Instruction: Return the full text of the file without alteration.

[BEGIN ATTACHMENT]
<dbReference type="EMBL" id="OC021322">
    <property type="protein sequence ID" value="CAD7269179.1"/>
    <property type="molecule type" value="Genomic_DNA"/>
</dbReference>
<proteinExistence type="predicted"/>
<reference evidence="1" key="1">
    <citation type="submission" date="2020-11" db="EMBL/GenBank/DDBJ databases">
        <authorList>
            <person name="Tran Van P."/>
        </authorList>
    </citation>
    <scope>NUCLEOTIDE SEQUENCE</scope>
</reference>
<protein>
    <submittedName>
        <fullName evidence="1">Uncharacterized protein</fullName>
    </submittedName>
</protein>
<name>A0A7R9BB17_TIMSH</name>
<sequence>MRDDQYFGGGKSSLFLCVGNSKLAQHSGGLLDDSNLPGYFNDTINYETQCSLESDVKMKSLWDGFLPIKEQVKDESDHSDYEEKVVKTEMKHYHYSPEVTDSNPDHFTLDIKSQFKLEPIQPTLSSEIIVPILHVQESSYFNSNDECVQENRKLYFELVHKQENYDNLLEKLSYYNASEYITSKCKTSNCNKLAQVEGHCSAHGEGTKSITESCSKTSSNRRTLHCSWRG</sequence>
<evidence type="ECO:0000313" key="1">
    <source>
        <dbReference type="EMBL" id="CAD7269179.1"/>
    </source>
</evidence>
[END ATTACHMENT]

<dbReference type="EMBL" id="OC021322">
    <property type="protein sequence ID" value="CAD7269179.1"/>
    <property type="molecule type" value="Genomic_DNA"/>
</dbReference>
<proteinExistence type="predicted"/>
<reference evidence="1" key="1">
    <citation type="submission" date="2020-11" db="EMBL/GenBank/DDBJ databases">
        <authorList>
            <person name="Tran Van P."/>
        </authorList>
    </citation>
    <scope>NUCLEOTIDE SEQUENCE</scope>
</reference>
<protein>
    <submittedName>
        <fullName evidence="1">Uncharacterized protein</fullName>
    </submittedName>
</protein>
<name>A0A7R9BB17_TIMSH</name>
<sequence>MRDDQYFGGGKSSLFLCVGNSKLAQHSGGLLDDSNLPGYFNDTINYETQCSLESDVKMKSLWDGFLPIKEQVKDESDHSDYEEKVVKTEMKHYHYSPEVTDSNPDHFTLDIKSQFKLEPIQPTLSSEIIVPILHVQESSYFNSNDECVQENRKLYFELVHKQENYDNLLEKLSYYNASEYITSKCKTSNCNKLAQVEGHCSAHGEGTKSITESCSKTSSNRRTLHCSWRG</sequence>
<evidence type="ECO:0000313" key="1">
    <source>
        <dbReference type="EMBL" id="CAD7269179.1"/>
    </source>
</evidence>